New beekeeping students (clockwise) Marci Pehl, Crystal Treviño, Melissa Bustamante, Dwayne Reeves and Juliet Reeves attend the agrilife extension beekeeping course in Boerne.

Pehl, a 66-year-old who works in healthcare insurance billing, and her husband, Jim, a 74-year-old retired police officer and UPS security manager, were exploring whether they could handle beekeeping on their nearly seven acres just east of San Antonio.

The couple liked the quiet out there, but they hadn’t expected the $4,800 tax bill. Her dad owned the land before them and had received a tax reduction because it was a hay field. She started reading about their options.

“We need to do this because it’ll be a savings,” Marci Pehl said. “But it will be something fun too in retirement.”

The day was overcast, the kind of day Keck had warned them about. The large property felt far from San Antonio with an expansive view of the natural landscape.

“It’s beautiful out here,” said Crystal Treviño, 39, exiting a shed filled with white bee suits. “So peaceful.”

Treviño had bought 11 acres near her parents southwest of San Antonio and hired someone to keep bees on it. She works in government contracting and figured bees were low-maintenance compared with goats or sheep.

Her godsister, Melissa Bustamante, 39, who works for a bank, planned to help Treviño care for her bees as soon as they learned how. Bustamante stuffed her right leg through a white bee suit, then her left. She stood to pull on the rest. Her name — Melissa — means honey bee.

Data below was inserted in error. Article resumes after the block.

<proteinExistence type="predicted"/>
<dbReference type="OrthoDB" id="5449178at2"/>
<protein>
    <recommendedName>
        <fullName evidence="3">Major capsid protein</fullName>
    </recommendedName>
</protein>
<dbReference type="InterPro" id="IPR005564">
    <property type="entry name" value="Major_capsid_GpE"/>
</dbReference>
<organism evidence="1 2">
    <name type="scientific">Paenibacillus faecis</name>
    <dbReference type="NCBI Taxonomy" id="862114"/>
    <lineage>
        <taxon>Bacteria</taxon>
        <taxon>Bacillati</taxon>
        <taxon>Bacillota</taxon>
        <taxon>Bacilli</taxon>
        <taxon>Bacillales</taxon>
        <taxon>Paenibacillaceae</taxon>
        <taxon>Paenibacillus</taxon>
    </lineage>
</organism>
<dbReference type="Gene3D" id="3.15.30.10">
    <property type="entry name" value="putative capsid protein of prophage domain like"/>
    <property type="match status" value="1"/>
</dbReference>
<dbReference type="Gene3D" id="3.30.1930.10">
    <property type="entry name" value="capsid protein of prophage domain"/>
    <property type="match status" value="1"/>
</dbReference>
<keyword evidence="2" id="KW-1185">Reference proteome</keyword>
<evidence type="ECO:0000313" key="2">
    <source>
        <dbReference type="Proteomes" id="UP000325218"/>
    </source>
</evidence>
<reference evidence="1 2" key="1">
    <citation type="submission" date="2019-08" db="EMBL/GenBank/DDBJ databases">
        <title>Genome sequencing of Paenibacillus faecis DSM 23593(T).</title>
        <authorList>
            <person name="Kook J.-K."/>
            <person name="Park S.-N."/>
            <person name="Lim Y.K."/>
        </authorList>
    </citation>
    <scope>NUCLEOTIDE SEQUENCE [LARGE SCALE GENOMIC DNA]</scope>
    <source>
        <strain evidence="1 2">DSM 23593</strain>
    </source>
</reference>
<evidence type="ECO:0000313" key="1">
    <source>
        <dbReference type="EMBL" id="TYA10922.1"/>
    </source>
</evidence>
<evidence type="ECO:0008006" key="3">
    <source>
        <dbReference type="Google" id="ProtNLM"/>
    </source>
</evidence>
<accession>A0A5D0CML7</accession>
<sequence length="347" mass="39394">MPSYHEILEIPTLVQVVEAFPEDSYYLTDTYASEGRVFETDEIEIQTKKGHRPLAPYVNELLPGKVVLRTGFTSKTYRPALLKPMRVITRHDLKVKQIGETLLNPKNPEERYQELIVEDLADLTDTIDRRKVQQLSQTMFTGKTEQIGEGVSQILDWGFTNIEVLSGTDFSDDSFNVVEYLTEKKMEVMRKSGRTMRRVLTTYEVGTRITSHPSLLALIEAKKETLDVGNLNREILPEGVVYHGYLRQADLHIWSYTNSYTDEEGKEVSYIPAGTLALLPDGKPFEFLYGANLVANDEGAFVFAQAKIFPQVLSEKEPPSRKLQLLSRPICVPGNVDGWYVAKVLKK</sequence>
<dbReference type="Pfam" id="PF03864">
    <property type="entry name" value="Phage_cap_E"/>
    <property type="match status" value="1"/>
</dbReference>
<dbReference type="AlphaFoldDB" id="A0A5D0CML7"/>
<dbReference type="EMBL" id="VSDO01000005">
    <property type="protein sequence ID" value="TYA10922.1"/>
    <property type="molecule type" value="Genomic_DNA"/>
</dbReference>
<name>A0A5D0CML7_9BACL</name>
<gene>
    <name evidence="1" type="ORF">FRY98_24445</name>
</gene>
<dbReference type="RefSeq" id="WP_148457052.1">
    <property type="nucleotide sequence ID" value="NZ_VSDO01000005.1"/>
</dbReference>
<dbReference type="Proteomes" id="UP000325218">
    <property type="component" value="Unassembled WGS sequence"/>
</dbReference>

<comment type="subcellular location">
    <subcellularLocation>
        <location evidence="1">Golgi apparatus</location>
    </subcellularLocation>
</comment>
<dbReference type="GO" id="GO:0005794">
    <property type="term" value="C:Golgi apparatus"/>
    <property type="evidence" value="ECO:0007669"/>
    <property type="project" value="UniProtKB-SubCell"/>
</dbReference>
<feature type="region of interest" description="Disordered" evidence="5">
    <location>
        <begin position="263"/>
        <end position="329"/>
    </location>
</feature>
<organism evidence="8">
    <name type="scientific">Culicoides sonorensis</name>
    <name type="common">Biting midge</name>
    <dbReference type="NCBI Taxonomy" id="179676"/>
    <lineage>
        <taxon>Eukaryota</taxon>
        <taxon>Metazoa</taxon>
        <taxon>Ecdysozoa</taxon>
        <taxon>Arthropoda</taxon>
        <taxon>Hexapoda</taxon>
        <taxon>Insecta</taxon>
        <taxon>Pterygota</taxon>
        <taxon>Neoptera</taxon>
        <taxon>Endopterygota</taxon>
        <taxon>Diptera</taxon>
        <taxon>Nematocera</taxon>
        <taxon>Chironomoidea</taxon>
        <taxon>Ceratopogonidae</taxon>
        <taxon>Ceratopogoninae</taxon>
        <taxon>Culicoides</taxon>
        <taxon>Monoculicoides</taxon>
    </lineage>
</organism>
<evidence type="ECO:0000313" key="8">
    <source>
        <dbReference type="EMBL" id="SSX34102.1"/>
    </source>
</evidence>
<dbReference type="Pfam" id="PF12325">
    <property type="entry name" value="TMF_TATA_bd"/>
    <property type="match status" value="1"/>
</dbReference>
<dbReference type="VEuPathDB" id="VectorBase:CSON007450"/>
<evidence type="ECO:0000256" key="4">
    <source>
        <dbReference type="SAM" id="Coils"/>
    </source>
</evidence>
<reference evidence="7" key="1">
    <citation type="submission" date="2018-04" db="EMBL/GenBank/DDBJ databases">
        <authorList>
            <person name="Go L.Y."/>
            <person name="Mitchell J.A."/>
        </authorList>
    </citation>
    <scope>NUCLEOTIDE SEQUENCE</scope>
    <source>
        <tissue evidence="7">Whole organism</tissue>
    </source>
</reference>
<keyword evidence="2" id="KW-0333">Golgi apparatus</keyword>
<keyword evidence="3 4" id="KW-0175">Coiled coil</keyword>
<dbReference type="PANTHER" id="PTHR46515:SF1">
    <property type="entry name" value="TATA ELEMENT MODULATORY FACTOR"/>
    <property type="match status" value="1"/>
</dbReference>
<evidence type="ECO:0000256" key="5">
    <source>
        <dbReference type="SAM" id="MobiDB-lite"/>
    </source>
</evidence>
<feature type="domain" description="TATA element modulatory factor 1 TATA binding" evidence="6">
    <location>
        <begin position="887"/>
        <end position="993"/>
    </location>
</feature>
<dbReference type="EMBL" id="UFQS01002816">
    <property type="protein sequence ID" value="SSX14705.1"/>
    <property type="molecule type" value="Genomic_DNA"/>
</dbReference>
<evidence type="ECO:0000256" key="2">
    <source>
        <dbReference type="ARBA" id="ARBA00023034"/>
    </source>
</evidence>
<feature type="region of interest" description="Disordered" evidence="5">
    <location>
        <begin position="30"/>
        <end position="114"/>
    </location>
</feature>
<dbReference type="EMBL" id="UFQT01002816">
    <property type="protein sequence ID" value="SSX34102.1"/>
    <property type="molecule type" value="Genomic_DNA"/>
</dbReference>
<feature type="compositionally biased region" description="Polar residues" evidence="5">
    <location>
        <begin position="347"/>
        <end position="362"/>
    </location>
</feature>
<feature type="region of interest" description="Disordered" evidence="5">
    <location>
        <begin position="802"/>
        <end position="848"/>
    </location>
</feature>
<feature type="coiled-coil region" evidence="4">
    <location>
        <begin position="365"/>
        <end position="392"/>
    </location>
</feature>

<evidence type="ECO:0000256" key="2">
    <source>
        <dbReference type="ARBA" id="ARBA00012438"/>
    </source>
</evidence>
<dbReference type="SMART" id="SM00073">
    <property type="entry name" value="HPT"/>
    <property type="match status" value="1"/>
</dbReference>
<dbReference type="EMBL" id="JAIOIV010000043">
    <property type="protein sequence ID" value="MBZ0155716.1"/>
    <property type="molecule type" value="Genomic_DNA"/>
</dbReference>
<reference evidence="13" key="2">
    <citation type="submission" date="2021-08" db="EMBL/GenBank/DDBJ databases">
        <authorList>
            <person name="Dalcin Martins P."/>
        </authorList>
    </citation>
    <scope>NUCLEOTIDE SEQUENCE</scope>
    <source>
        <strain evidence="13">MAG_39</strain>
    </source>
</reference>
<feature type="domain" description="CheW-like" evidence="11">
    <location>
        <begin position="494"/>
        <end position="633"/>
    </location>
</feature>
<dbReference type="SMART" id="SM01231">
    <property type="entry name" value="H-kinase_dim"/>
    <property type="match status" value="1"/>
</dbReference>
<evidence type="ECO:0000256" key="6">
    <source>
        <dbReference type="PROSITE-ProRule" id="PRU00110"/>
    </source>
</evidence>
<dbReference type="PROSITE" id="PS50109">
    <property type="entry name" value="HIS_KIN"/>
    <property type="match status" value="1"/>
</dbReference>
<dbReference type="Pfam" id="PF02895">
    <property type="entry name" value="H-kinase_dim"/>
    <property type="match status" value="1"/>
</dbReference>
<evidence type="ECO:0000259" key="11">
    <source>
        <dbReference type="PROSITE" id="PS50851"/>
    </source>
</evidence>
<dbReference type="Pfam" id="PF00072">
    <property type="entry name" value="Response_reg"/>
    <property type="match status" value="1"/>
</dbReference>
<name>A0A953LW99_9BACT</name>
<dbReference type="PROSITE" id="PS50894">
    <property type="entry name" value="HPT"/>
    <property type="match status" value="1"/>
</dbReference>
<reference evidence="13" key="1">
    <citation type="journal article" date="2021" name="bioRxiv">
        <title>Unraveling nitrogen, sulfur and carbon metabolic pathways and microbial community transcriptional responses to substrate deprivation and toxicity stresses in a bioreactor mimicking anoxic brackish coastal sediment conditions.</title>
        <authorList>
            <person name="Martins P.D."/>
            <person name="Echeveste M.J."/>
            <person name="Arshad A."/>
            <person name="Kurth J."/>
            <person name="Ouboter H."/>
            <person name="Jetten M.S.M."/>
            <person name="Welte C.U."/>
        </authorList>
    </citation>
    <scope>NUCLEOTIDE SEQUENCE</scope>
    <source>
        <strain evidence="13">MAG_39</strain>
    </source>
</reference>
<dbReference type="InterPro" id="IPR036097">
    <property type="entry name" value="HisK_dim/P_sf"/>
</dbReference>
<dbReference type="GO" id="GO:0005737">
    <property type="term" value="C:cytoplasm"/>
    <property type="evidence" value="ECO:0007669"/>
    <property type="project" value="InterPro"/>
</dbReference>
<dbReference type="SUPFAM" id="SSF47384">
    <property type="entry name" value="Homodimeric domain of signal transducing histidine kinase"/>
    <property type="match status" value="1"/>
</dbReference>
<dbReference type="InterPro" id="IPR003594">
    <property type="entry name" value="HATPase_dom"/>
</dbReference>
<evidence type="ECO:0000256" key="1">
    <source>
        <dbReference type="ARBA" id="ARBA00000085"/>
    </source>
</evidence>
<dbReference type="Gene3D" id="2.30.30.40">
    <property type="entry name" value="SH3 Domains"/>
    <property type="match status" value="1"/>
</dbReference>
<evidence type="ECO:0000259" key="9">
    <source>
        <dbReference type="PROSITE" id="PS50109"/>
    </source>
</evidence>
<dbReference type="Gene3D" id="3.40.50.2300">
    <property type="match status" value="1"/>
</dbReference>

Keck, with her hair pulled back, tugged the bee hood over Trevino’s head and zipped her up.

The group went up the driveway to the hive, looking like aliens in their white suits. Keck took off the hive’s lid. Bees buzzed about.

Molly Keck, an entomologist with the Texas A&M Agrilife Extension in Bexar county teaches a ‘Bee Keeping 101’ class at her home in Boerne on Friday, May 10, 2024
Protective suits hang at Keck’s Boerne home. Credit: Jordan Vonderhaar for The Texas Tribune
A student learns how to inspect a hive of bees at Entomolgist Molly Keck’s house during a bee keeping class in Boerne on Friday, May 10, 2024
Students pull a frame from a bee hive at Keck’s house during a beekeeping class in Boerne. Credit: Jordan Vonderhaar for The Texas Tribune

“They’re not mad,” Keck reassured the students. “They’re just making noise.”

One by one, each student pried loose and inspected the rectangular frames of bees that hung like files in filing boxes.

“Way to go honey,” said Juliet Reeves, 52, as her husband Dwayne, 56, lifted up a frame.

The Reeves plan to build a house on five acres they bought last year north of San Antonio, close enough for their daughter to keep going to the same school in the city but far enough to have a buffer from their neighbors with room to expand. She’s active duty Army and he’s retired from the Army.

Dwayne Reeves thought the bees might help make the land more marketable or a better inheritance. Problem was, they were an acre short to qualify for the tax reduction.

But he wasn’t deterred. He loves honey. In a strawberry shake. On bread. On a spoon.

The bees buzzed louder as the morning wore on.

“I think we could totally do this,” Treviño said, pausing. “As long as we have the suit.”

Business is booming for beekeepers

When some of the many new novice beekeepers in Texas give up, they might call a professional like Gary Barber to tend bees for them.

Some people are beekeepers, and some are bee havers, Barber jokes.

Barber was feeling worn out recently as he sat in front of a mostly eaten lunch. The May 31 deadline to get bees onto property in time to qualify for the tax reduction in Dallas-area counties was approaching fast.

Honey Bees Unlimited co founder and beekeeper Gary Barber moves hives as they prepare deliveries for the night in their apiary in Gainesville on May 24, 2024.
Gary Barber, commercial beekeeper and co-founder at Honey Bees Unlimited, moves hives in preparation for night deliveries at his Gainesville apiary on May 24, 2024. Credit: Shelby Tauber for The Texas Tribune

“That’s why I’m working so hard,” Barber later said.